Speaking of owning land, what bothered me the most about Thrones of Britannia is how territory is captured. You need to besiege the major settlement in a province to conquer it but you only need to move an army to a smaller settlement to take it as they have no garrison. Even the smallest one-unit stack can conquer a minor settlement right away. Presumably this was a design choice to incentivize attack instead of turtling and building up defenses, though the more cynical side of me thinks it’s a way for covering up questionable strategic AI movements. The result is that, especially in the early game when you can afford only a single army, anyone can just take large swaths of your territory with minimal force. They can’t hold it and you can readily beat them back but you need to waste time moving your armies back to take a city that shouldn’t have fallen to a single unit that came out of nowhere. Oh and you generally have the same movement range as your enemy. That is, unless your general has a lot of points in a specific skill or you’ve researched late-game tech that grants bonuses to movement ranges. This means that chasing a single stack is often akin to a ping-pong match between you and your foe, with territory being conquered back and forth and being just out of each other’s movement range.

Hit and runs and raids have long since been a part of military strategy but I’m hard pressed to think of examples where territories and resources spread out in large areas changed hands so easily and annoyingly in real world history. If these distractions were followed up with coordinated attacks elsewhere or were a ploy to buy time to build up forces, I wouldn’t mind them so much. Instead you’ll spend a turn or two without that income, possibly suffer attrition or some other penalty until you can retake what was yours.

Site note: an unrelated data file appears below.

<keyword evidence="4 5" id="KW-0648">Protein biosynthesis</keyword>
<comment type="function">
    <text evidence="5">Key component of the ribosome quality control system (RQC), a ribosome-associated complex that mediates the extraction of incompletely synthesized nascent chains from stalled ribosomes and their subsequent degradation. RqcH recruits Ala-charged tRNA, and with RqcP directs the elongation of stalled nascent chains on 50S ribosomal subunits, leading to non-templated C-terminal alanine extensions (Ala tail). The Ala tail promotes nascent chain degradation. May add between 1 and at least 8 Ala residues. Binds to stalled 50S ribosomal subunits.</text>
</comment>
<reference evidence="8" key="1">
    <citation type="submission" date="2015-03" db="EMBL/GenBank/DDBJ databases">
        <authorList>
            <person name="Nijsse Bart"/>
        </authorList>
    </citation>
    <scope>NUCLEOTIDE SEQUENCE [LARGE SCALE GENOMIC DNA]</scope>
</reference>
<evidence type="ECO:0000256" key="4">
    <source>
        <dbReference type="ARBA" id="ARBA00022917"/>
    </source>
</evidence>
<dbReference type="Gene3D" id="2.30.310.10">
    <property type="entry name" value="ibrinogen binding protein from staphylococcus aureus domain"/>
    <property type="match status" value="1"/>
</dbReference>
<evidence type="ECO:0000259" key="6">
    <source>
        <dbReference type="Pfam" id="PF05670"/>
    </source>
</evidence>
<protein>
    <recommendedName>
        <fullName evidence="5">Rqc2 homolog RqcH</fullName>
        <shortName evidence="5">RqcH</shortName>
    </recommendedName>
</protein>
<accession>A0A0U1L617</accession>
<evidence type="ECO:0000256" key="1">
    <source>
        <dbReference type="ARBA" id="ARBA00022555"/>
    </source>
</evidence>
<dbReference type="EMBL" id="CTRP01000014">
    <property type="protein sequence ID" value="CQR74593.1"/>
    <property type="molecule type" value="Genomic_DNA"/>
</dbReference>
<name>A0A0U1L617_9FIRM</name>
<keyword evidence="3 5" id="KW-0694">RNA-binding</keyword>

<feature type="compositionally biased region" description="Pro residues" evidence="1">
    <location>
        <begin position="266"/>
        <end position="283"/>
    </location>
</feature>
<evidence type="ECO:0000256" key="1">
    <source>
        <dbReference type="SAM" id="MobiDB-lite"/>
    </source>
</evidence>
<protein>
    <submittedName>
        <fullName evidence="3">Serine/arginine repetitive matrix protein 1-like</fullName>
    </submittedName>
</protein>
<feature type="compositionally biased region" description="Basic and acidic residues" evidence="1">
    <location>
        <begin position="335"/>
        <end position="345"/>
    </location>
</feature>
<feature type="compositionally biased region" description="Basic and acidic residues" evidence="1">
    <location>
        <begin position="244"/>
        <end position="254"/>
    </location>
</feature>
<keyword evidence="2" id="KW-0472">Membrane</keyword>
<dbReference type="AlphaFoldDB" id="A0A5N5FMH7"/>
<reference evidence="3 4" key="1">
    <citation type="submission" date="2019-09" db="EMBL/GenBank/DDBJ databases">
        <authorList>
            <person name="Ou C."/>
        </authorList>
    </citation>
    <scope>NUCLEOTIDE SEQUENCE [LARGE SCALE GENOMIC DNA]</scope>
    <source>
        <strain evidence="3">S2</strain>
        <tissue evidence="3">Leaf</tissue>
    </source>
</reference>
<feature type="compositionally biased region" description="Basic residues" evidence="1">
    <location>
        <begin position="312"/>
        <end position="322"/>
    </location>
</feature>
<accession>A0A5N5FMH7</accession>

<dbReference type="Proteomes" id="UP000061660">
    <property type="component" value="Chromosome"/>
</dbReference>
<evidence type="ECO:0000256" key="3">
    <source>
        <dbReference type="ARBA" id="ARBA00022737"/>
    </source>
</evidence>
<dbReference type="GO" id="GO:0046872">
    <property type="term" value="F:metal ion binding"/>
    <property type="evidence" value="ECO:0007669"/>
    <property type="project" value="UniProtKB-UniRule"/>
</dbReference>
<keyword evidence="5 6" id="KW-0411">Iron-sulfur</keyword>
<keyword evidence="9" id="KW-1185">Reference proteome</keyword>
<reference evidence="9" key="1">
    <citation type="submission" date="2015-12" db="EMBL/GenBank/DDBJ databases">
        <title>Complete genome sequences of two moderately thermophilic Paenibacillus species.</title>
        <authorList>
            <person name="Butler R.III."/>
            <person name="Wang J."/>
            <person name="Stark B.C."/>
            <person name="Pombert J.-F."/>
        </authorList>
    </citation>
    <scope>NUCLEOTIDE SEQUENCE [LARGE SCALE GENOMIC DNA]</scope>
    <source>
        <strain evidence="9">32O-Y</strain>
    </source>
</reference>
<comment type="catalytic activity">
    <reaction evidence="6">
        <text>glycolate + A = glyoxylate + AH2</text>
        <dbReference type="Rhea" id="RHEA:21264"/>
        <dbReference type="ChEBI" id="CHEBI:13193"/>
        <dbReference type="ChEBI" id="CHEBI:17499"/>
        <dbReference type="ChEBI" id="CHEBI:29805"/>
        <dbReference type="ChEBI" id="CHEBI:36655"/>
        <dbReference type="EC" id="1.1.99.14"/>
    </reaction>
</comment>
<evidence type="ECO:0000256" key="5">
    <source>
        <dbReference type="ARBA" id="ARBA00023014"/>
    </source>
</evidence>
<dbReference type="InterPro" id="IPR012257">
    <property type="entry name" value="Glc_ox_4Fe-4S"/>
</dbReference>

The tactical battles in the game are as impressive as ever with several thousand men being able to partake in pitched, siege or naval battles. Thrones of Britannia borrows the best bits from the Total War titles here, allowing you to set formations, use abilities or even delegate a part of your forces to AI control. Mastery of both terrain and timing are key here and despite the general AI shortcomings in tactics it’s a joy to command your armies to victory. Naval battles are somewhat dull in this game with Vikings more or less dominating the seas due to a lack of penalties when transporting their armies by sea.

I’ll readily admit I’m a history nerd and that I take joy from authenticity and attention to detail. The Total War games have always taken liberties with history and toyed with the fantastical (or used a “rule of cool” in justifying decisions) but Thrones of Britannia is far more subdued than the typical entry. There are anachronistic things here and there but the types of units and special tactical abilities are more in less in line with the warfare of the region at the time. This does mean that there isn’t that big of a difference between the unit rosters between factions aside from the names and a few stats as they’re all engaging in more or less the same type of tactics with the same kind of equipment. Yes, you’ll get Viking berserkers and Welsh longbowmen but the majority of every army is your bog-standard axe or sword infantry sprinkled with some spears and cavalry. This does ultimately undermine replayability as the thrill of upgrading units and seeing unique variants is rather limited.